It’s no secret that the state of Indiana is trying to be smarter with its money during this roller-coaster ride sometimes called the great recession. It’s behaving just like every other state in the union and every citizen of the republic.
Lawyers are no exception; the practice of law ultimately is a business. So you’ll doubtless be familiar with the phrase “trimming the budget to the bone.”
Well, we believe the state of Indiana has hit bone with a budget cut instituted earlier this month. You can read about the change regarding victim notification in a story that starts on Page 3 of this issue of the newspaper.
Spending only $375,000 annually on something that the state had spent $1 million a year on sounds like a smart fiscal decision on paper.
In reality, victims and their lawyers are worried. While it is too early to determine the effectiveness of the Department of Correction's move to bring victim notifications in house rather than utilizing the previous system, it doesn’t appear to be off to a smooth start.
Previously, the state had contracted with a company called Appriss, which operated the Indiana Sex and Violent Offender Registry and Alert Notification Services. The company handled 10,000 monthly automated phone calls to victims who had asked to be notified of changes in their perpetrator’s status, and processed 2,500 new registrants per month. The former service also could make automated phone calls and send e-mails in multiple languages.
Now this service is being performed by the DOC through Microsoft’s Information Strategies. Phone calls are being made by three DOC employees during regular business hours, with support on nights and weekends by other DOC staffers. The DOC stresses that the service has the potential to be more personal as victims will be able to talk with a real person and ask questions, which would be a big improvement over an automated call or an e-mail. The DOC can make the phone calls in Spanish and has access to a translation service for other languages.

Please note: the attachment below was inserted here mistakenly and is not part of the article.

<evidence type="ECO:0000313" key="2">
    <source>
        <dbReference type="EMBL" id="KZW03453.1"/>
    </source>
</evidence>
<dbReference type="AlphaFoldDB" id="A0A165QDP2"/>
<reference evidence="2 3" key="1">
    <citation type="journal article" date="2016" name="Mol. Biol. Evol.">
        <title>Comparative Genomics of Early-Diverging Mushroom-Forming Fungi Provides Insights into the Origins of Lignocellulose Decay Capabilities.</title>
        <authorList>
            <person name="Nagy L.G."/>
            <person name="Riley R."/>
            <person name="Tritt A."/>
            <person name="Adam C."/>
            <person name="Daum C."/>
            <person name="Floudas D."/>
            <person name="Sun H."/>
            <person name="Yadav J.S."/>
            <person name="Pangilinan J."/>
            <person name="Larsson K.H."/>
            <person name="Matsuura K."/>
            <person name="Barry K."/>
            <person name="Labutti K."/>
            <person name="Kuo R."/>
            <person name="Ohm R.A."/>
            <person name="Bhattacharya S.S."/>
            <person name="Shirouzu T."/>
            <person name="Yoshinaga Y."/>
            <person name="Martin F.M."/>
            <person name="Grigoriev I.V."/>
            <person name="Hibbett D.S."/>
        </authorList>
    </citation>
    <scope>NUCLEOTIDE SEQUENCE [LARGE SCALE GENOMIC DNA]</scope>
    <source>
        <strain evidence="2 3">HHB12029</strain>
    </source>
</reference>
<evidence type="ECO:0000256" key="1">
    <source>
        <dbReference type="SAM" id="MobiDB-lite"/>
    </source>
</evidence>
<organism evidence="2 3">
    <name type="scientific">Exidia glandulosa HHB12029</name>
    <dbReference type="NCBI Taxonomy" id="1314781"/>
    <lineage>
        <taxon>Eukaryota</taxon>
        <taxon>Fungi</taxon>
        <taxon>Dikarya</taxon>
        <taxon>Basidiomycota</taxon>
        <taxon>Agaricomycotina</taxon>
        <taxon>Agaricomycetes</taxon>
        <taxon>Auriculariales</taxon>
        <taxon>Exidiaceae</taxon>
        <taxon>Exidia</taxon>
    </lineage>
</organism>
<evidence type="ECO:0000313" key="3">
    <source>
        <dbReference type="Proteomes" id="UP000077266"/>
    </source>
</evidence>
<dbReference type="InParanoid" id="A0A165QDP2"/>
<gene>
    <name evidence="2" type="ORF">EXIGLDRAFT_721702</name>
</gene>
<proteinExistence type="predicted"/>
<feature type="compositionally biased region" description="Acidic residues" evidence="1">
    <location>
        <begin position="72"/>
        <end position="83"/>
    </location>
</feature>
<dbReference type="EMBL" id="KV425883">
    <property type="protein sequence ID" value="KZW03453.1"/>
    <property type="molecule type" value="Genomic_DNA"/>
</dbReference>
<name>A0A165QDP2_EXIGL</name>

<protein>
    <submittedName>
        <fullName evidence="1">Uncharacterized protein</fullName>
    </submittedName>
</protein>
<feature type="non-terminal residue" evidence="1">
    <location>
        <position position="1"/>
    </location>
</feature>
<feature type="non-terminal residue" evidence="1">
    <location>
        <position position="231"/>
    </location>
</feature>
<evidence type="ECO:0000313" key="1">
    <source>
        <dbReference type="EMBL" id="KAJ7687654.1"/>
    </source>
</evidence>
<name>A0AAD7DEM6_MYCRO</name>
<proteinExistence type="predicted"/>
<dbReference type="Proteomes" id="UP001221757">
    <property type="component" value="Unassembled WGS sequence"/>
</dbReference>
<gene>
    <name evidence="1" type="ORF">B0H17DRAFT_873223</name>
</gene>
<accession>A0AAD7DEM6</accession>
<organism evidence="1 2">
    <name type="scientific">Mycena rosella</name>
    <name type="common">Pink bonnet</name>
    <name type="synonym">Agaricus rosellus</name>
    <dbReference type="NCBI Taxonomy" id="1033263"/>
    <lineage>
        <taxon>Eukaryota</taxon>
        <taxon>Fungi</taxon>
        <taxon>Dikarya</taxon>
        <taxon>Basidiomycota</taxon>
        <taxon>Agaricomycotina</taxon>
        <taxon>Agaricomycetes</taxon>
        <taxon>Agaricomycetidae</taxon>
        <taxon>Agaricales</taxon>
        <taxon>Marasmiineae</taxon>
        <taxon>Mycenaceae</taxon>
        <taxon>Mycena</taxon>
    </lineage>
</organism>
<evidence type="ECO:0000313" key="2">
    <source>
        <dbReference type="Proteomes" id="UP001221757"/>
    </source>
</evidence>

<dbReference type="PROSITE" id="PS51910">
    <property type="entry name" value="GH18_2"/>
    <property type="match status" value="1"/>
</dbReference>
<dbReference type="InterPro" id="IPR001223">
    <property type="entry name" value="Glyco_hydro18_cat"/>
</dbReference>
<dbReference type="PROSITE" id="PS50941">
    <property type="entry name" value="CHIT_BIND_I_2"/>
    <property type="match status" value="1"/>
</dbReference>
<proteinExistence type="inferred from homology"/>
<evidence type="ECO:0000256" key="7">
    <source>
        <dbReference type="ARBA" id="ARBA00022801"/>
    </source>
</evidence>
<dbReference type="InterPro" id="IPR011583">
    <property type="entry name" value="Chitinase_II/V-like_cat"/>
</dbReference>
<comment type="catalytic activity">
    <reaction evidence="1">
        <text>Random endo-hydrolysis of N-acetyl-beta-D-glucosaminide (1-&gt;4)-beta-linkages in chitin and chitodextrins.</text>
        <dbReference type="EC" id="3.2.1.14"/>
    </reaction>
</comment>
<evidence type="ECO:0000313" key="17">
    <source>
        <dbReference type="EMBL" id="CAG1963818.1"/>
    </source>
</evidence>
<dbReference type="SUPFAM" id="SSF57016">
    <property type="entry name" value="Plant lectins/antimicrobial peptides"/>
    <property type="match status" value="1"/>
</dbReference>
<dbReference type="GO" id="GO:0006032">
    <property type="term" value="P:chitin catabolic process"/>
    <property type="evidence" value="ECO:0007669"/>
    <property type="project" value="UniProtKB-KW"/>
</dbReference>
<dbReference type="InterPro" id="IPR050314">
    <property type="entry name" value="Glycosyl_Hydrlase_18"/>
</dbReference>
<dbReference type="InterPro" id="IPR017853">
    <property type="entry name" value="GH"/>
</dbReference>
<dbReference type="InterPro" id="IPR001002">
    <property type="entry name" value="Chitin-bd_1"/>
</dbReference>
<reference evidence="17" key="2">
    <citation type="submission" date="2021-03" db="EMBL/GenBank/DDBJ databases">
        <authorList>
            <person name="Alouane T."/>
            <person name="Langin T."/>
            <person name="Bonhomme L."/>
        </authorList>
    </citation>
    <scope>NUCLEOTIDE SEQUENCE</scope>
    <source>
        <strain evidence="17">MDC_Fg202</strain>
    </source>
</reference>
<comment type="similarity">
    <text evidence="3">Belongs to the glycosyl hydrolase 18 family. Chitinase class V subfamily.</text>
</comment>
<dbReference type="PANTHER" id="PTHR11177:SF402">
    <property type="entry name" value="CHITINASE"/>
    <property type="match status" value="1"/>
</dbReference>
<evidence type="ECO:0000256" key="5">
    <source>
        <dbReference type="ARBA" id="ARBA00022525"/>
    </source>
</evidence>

But the experiences of lawyers for victims who have registered with the system seeking notification about offenders tell another story.
One advocate called the DOC after receiving notice of the system change, only to get a message that the line was busy and to try calling later. The advocate did that and talked to a DOC employee who was “nice and polite” but lacked information to answer the advocate’s questions.
This lawyer also told our reporter that she has registered against seven offenders in Marion County. She had not received an immediate notification of their release, even though she was able to confirm on her own they had been released. Another lawyer who had also registered against an offender got an e-mail notification of the offender’s release, but didn’t get the requested phone call until three hours later.
This may sound like merely a bumpy start over something that has the potential to save the state $625,000, and that is a great deal of money, particularly when viewed through the lens of our current economic condition.
But this is truly a life and death situation, and the state is putting a price tag on the lives of victims with this move. In domestic violence and domestic battery cases, the potential for more bloodshed that could escalate into a lethal situation is at its highest when the perpetrator is released from jail.
The state must prove right now, not a month or six months from now, that this move will not only result in cost savings, but in a victim notification system that some of its most vulnerable citizens can depend upon.•